Remember when you were a kid, and Christmas seemed so magical—with everything sparkling and shimmering and smelling like fairy land? In case you haven’t figured it out yet, I’ll let you in on a little secret: that wasn’t magic. It was your mom.
While you were out walking in a winter wonderland, she was back at the house, quietly picking up the 37 mismatched mittens you’d left scattered all over the foyer. Later, when you and your co-conspirators were dreaming by the fire, she was making hot cocoa and dealing with an icy, dripping mound of scarves and jackets. Chances are, the turkey and the mistletoe that help to make the season bright were prepared by the work of her non-elvish hands and sweat of her un-magical brow.
If you were very lucky, she did all of this with joy and good humor, or at the very least, without turning into a raging Scrooge.
Yes, December is a challenging time to be the woman of the house. There’s a lot resting on our feminine shoulders, and never more than now in the age of Etsy and Pinterest (unofficial motto: “Every woman can be Martha Stewart!”). It’s easy to let the pressure of pulling together the “perfect Christmas” turn you all mean and Grinchy.
It’s Not Men’s Fault We Women Obsess
Case in point: this totally non-satirical piece by feminist author Jessica Valenti, wherein she complains about the gendered drudgery of Christmas. “My charming husband tries to help when he sees me drowning in the expectations of gendered caregiving around the holidays,” Valenti says, right before recounting said husband’s failed attempt to buy a decent present. (Gosh, it’s a mystery why men aren’t motivated to help out more!) Valenti also takes aim at Kirk Cameron for suggesting women should be joyful at Christmas time, and then wraps up the rant—er—article, by exhorting men to “get up and lend a hand.”
Okay, I’ll admit it can be rather grating to hear a man (even the guy who played Mike Seaver) give lifestyle advice to women. I’ll further agree that yes, in most families, women do more work than men to make Christmas happen.But that’s where I get off this complaining train. Because if there’s one thing I know for sure, it’s that we women can’t blame men for our holiday burnout. If most men are anything like my husband, they’d love for us to just put down the Christmas card list, step away from the icicle lights, and come watch a movie with them. (I loved one man’s quintessentially British comment on Valenti’s article: “We’re down the pub. Join us.”)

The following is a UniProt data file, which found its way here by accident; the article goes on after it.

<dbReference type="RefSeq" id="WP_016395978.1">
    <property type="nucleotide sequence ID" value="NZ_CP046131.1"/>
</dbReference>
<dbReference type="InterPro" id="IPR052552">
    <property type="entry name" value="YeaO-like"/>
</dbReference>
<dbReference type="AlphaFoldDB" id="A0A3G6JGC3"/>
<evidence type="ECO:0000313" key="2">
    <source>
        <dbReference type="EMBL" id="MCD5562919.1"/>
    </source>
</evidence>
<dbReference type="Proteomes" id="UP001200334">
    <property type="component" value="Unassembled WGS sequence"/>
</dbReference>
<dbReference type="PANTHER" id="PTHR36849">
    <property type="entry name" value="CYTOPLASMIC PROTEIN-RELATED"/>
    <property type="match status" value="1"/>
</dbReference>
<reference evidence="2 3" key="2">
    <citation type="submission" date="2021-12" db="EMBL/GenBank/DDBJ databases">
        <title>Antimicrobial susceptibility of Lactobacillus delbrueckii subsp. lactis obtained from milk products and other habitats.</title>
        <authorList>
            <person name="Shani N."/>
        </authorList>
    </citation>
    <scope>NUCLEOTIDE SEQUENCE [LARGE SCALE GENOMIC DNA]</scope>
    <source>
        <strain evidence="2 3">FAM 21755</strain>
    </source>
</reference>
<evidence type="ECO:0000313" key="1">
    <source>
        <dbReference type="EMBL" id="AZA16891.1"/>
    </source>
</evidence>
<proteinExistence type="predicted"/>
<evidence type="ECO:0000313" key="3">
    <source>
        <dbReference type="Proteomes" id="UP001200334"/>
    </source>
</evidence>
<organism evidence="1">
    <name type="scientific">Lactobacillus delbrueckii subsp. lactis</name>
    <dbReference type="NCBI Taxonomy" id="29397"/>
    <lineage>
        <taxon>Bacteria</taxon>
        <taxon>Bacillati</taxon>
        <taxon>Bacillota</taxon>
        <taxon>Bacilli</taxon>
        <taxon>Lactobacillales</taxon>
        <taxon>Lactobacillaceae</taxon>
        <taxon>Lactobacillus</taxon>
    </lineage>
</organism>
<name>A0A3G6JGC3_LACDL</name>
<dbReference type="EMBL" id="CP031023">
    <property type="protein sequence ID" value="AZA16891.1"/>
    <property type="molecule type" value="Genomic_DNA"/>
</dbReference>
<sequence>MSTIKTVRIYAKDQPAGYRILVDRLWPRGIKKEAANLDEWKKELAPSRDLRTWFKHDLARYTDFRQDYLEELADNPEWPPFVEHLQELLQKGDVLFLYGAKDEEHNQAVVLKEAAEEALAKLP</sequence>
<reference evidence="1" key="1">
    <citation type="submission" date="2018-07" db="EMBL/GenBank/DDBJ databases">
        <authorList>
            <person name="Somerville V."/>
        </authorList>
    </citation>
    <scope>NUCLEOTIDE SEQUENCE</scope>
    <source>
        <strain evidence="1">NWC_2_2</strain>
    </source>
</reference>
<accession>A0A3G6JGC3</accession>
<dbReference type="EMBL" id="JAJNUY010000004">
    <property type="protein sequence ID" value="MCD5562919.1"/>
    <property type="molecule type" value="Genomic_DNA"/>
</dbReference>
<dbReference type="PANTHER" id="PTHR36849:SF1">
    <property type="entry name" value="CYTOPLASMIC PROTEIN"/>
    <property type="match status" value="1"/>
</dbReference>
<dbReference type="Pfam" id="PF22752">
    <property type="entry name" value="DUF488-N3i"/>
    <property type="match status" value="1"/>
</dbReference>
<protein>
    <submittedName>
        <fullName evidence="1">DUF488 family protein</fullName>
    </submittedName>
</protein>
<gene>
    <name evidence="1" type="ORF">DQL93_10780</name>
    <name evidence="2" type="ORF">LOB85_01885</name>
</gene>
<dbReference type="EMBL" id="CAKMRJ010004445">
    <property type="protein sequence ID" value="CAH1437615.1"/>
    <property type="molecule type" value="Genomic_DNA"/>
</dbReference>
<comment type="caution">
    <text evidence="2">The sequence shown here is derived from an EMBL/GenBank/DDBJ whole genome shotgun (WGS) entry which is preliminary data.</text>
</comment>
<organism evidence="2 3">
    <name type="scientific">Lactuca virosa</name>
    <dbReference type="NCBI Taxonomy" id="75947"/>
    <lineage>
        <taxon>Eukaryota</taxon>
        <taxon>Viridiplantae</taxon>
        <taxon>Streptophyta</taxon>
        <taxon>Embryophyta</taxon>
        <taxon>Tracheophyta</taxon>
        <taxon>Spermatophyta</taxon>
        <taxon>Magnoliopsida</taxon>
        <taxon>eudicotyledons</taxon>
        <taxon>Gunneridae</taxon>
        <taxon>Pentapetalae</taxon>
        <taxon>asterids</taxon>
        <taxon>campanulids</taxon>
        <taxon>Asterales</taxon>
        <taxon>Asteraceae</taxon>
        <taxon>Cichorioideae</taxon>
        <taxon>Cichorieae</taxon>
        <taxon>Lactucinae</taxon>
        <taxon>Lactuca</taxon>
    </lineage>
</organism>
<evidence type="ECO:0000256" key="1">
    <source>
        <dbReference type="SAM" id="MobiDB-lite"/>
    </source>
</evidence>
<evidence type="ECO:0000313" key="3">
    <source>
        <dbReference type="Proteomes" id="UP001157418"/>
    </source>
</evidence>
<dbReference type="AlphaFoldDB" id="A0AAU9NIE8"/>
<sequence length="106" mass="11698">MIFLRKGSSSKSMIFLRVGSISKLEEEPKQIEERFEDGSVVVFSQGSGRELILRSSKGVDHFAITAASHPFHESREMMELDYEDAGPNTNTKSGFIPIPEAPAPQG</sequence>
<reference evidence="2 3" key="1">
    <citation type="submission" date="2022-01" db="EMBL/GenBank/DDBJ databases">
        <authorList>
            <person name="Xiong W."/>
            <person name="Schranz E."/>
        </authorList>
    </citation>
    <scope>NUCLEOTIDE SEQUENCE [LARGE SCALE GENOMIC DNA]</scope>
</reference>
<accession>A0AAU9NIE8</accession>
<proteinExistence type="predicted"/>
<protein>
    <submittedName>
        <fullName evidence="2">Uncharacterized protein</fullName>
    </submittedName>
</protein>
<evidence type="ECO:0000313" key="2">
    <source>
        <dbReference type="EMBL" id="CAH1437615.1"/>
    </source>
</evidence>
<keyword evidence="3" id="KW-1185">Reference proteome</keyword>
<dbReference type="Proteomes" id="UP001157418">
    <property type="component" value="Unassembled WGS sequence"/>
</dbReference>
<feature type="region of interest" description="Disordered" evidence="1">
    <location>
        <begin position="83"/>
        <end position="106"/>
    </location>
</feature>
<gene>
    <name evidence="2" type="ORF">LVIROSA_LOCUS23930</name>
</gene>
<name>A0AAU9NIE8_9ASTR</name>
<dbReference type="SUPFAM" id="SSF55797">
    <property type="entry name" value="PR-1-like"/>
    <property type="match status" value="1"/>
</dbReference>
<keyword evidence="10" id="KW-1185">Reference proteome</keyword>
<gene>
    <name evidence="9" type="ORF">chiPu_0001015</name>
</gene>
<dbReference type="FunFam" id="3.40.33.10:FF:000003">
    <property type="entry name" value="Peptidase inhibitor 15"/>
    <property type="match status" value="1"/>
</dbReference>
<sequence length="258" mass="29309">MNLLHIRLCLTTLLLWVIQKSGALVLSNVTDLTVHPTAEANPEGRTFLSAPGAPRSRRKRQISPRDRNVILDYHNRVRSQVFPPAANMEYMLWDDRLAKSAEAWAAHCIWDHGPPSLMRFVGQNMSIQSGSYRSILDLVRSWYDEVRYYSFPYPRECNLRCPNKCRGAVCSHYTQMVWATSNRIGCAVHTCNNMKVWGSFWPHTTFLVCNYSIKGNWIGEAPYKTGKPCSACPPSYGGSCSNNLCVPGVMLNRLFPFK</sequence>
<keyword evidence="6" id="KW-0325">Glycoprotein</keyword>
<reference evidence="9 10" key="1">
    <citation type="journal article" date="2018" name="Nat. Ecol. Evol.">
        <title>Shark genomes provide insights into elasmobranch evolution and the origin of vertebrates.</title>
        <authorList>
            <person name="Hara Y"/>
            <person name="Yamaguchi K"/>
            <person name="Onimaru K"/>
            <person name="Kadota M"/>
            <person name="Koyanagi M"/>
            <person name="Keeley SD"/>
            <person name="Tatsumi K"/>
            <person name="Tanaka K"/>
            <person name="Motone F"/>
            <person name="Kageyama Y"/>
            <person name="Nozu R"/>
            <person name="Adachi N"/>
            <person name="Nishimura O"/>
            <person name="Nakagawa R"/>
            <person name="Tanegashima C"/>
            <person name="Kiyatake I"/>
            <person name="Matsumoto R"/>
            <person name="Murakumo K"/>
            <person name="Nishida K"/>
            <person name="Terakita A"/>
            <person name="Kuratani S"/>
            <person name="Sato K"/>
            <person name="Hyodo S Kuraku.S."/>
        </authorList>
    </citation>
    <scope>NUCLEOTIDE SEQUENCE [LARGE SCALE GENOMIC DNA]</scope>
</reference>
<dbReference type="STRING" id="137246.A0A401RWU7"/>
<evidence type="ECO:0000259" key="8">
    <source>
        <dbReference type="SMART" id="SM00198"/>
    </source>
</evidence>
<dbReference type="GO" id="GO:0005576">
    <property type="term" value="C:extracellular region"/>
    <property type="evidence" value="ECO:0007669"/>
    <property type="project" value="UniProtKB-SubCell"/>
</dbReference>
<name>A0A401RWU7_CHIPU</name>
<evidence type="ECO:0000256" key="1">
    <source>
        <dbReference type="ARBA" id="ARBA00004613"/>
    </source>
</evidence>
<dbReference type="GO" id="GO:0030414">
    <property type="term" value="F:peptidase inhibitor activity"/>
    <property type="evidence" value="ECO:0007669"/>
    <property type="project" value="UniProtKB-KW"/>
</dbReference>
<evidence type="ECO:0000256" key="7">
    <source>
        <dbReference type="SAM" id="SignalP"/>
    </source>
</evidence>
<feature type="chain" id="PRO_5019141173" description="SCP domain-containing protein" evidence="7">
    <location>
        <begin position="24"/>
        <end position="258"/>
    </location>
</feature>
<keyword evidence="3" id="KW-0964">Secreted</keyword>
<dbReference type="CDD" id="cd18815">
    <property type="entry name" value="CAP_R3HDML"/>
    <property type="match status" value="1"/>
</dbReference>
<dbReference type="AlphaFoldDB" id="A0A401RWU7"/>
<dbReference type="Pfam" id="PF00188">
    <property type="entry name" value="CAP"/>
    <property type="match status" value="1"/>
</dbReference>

If there’s anyone insisting that Christmas be perfect and that everything happen just so, it isn’t the Patriarchy. It’s the Matriarchy. We’re reading the magazines and watching the Food Network and pinning to our online boards, and we’re inflicting all of it upon ourselves. Yes, Christmas should include some special food, some presents, and a tree. But we’ve turned Christmas into the Motherhood Olympics, and then we get mad when our man decides he’s just going to sit and cheer from the stands.
It’s Okay to Dial Down Your Christmas Expectations
I say this as someone who has desperately tried to compete in those Olympics. For our first Christmas in our new house several years ago, I started the tradition of decking every hall with fresh greenery I’d cut and made into garlands. I made goodie boxes for our neighbors featuring three varieties of from-scratch cookies, two types of homemade candy, and two different quick breads. I wrote a three-page letter, laid out with multiple photos, for our Christmas list. I went so far as to make a real gingerbread replica of our new home, complete with working lights that shone through the candy windows. (Yes, I really did. I have the photos to prove it.)
I’m pretty sure that was also the year my husband and I had a huge, meltdown fight at midnight on Christmas Eve. My holiday frenzy had driven us both to the edge. Creative expression is one thing, but I’d gone far beyond that. Christmas had become a drudgery, because it was driven more by the urge to prove myself than the simple joy in creating or love in serving.So if you’re feeling joyless and pressured by expectations this holiday season, allow me to borrow a page out of Bob Newhart’s book and give you this radical suggestion: stop it.
No, seriously. There’s no law that says your greeting cards have to hit people’s mailboxes in December (or ever). No one will die if the cookies at the school’s holiday bazaar are store-bought. Nobody’s life depends on the presents for Cousin Susie arriving before December 25. Just ask yourself if the outcome you seek is someone’s actual well-being, or someone’s good opinion of yourself. If it’s the latter, feel free to stop it. Cameron, annoying though he may be, was right: a woman’s joy is hugely important for the household. I’ll add: it’s far more important than meeting the unrealistic expectations of outsiders. Who cares if someone looks at you askance? Isn’t the happiness of your family worth enduring a few (real or imagined) disapproving glances?